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Thread: Storyline

  1. #1

    Smile Storyline

    So, I've been having trouble recently with coming up with a story that I really like, so I thought I'd ask how you guys come up with yours.

    I mean, do they pop fully formed into your head, as J.K.Rowling claimed hers did?

    Do you start with a beginning, and end, and fill in the gaps with how you want to get there?

    Do you take it one event at a time, and slowly develop the story that way?

    Just curious, and thought it might help me. Also if you have any exercises you use to get the creative juices flowing, that'd be nice too! Personally I've found speed/impromptu writing a good way of coming up with interesting ideas... Or reading about ancient mythology is another useful one I've used a few times.

  2. #2
    Junior Member Cinnea's Avatar
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    Feb 2011
    I often use books / films about mythology, like you. Or fairytales. Random surfing on Wikipeidia might work too and documetary films.

    For me, it usually start with ONE idea, often sprung from a "what if....?" when I see something interesteing. I like to take a relatively known myth / character and twist it/him/her a bit, or place it all in a very different setting. It grows from there, and is often hardly recognizable in the end.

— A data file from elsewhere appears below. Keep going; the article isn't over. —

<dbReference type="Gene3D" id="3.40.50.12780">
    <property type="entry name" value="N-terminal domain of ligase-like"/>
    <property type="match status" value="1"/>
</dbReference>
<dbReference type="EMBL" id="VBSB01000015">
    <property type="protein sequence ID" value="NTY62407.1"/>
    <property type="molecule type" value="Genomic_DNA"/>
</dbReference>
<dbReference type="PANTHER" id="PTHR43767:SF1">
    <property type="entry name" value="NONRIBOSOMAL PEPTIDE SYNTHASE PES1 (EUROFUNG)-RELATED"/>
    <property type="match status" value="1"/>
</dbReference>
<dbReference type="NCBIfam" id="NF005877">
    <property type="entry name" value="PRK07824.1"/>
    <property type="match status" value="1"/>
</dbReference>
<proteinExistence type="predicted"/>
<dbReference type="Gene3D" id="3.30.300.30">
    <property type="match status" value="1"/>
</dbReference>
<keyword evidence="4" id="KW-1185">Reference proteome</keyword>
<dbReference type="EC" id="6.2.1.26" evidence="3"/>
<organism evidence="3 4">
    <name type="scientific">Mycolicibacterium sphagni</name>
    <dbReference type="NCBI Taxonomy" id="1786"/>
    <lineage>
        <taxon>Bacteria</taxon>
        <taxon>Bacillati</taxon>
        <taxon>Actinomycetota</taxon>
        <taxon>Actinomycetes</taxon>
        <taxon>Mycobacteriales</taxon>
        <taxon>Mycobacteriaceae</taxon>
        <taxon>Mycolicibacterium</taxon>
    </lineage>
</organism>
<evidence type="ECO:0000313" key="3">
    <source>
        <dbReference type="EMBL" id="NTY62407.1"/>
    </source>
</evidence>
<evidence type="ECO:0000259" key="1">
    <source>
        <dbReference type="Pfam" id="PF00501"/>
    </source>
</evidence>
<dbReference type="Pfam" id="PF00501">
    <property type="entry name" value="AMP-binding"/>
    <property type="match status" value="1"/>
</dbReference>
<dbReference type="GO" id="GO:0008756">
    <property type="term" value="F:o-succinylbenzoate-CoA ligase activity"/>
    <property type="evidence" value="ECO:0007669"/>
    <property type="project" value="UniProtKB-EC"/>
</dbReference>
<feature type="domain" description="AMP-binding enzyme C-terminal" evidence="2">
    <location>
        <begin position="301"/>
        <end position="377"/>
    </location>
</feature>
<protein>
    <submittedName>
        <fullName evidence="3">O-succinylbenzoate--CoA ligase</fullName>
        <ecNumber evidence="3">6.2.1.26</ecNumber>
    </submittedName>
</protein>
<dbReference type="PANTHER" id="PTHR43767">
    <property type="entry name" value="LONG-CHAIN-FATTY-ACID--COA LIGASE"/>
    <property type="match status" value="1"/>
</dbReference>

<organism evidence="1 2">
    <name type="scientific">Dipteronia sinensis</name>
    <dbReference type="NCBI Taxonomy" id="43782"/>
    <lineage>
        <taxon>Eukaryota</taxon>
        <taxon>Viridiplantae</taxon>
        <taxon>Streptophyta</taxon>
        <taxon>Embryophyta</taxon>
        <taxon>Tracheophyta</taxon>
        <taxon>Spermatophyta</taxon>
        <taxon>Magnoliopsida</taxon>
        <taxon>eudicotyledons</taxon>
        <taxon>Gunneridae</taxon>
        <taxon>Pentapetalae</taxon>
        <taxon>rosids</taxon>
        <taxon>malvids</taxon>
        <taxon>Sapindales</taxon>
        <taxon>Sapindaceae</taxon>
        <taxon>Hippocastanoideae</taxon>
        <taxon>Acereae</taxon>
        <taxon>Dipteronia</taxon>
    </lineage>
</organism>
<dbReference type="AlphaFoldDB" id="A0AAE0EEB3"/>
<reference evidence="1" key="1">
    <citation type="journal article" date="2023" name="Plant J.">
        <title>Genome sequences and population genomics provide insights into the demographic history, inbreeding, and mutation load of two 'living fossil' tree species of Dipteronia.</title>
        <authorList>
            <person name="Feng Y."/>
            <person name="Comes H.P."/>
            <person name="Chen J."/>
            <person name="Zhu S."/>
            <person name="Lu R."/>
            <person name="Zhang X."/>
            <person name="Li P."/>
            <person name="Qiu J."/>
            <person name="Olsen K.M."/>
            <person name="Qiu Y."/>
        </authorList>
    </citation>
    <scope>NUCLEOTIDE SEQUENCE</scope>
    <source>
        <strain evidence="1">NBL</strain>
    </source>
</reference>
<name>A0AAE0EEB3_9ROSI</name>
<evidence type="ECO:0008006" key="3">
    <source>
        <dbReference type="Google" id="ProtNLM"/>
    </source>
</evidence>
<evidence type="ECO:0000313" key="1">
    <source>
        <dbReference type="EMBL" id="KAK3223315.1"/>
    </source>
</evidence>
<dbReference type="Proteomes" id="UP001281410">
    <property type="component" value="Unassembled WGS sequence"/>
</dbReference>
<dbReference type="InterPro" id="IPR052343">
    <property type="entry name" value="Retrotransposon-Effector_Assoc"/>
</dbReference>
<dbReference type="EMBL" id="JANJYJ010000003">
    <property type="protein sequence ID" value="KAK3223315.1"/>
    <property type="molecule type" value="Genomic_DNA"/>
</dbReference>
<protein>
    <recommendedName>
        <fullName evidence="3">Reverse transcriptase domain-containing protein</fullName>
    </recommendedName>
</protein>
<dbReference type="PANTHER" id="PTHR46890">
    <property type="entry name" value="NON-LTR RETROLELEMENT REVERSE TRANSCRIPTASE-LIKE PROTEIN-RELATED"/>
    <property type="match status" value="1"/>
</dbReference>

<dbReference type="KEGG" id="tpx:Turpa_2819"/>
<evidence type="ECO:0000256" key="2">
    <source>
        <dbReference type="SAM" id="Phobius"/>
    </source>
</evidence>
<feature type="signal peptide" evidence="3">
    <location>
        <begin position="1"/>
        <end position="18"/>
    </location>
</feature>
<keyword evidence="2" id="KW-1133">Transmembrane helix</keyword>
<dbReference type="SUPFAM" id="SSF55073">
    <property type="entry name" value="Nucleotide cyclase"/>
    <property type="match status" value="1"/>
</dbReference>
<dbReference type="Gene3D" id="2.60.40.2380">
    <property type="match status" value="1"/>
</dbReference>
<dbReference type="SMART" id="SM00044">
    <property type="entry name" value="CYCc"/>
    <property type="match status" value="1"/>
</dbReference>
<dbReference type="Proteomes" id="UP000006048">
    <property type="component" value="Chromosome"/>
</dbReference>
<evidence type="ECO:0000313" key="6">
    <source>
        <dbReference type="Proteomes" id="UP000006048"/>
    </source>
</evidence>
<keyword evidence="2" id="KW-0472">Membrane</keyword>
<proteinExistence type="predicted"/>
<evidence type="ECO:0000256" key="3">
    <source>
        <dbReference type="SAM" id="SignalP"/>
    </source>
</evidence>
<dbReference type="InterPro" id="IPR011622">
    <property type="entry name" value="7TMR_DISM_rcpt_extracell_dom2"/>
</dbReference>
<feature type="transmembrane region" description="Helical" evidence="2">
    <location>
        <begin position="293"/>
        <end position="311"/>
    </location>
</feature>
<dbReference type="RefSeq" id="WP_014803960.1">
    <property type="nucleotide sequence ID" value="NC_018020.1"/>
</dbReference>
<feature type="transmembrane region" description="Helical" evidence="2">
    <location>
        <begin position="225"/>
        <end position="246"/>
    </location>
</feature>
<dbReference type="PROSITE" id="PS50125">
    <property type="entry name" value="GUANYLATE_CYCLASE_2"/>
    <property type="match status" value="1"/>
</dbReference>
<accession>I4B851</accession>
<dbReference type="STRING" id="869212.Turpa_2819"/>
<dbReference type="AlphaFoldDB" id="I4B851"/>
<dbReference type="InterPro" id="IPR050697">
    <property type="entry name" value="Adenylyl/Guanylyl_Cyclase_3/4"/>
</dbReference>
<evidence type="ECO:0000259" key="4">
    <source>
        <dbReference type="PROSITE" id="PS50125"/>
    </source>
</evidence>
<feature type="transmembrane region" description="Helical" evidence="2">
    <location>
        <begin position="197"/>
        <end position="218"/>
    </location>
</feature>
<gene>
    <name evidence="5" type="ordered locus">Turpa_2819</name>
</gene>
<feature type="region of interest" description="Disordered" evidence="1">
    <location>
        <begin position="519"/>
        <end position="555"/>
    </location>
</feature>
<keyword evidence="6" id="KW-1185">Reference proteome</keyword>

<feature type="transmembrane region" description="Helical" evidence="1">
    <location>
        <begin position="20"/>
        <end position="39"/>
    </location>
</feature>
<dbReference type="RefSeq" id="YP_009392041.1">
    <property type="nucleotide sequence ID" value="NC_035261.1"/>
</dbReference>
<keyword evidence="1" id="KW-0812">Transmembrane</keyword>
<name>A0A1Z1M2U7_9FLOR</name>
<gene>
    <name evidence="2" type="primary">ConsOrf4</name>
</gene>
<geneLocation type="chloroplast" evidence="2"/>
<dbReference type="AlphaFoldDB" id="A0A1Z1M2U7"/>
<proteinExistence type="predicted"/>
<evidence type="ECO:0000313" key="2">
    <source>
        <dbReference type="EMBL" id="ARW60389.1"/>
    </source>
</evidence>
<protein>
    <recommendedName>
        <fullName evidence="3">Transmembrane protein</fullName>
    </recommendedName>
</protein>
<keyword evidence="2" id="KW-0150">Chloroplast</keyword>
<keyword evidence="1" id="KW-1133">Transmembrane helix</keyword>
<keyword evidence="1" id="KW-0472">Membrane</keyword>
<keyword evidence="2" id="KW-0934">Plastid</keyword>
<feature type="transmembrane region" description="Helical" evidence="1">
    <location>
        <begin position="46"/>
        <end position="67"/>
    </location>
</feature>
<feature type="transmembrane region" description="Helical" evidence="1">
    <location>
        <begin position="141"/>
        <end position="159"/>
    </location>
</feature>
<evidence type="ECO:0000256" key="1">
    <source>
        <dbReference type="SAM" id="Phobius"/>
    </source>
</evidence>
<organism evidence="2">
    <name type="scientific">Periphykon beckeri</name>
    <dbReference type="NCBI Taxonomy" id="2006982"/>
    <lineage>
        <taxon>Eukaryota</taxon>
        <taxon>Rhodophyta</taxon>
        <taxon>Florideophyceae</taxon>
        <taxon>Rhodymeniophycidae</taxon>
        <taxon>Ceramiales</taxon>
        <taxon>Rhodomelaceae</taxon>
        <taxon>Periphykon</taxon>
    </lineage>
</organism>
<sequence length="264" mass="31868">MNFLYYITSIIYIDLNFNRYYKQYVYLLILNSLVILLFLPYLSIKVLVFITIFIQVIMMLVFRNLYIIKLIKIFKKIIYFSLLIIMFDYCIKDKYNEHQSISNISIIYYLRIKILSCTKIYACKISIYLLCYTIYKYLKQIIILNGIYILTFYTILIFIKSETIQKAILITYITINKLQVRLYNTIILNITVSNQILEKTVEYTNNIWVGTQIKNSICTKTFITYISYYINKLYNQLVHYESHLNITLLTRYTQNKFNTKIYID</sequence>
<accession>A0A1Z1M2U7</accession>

My plots definetly doesn't pop up anywhere near fully formed. I might "get" a scene or two (and it certainly don't have to be the most important ones) but they can be all over the place. Even though I am a plotter, I usually have to rearrange things a couple of times to make it work. Often I know the ending pretty soon, too, and kind of ask myself "to get to this point, what needs to happen before?" or "what the **** did they do to end up with this mess?" Then I work backwards (and forwards and backwards again a few times....) until I have something to start with.

    Oh, characters... they might actually pop up quite fully formed and resist me trying to mould them into what I want......

  3. #3
    I mean, do they pop fully formed into your head, as J.K.Rowling claimed hers did?
    they did pop up, fully formed, by her overhearing it at a café

    I start with a concept, a few characters, then plot out the storyline from there expansively, thinking about the concept and characters I had
    Some men see things as they are and ask why.
    I dream things that never were and ask why not?

    - Robert. F. Kenedy

  4. #4
    My first full novel I wrote was completely unplanned when I began. The entire 10,000 word prologue had absolutely no plan. I was just writing. Piece by piece, I came up with a plan for the novel and, as soon as I completed it, I created a rough plan for the entire series... although I'm not sure how much I'll use it. My point is, I just started writing and everything else came together for me. Maybe that's not how it works for most, but it's worth a shot if you're stuck.
    Best of wishes and chamos.

  5. #5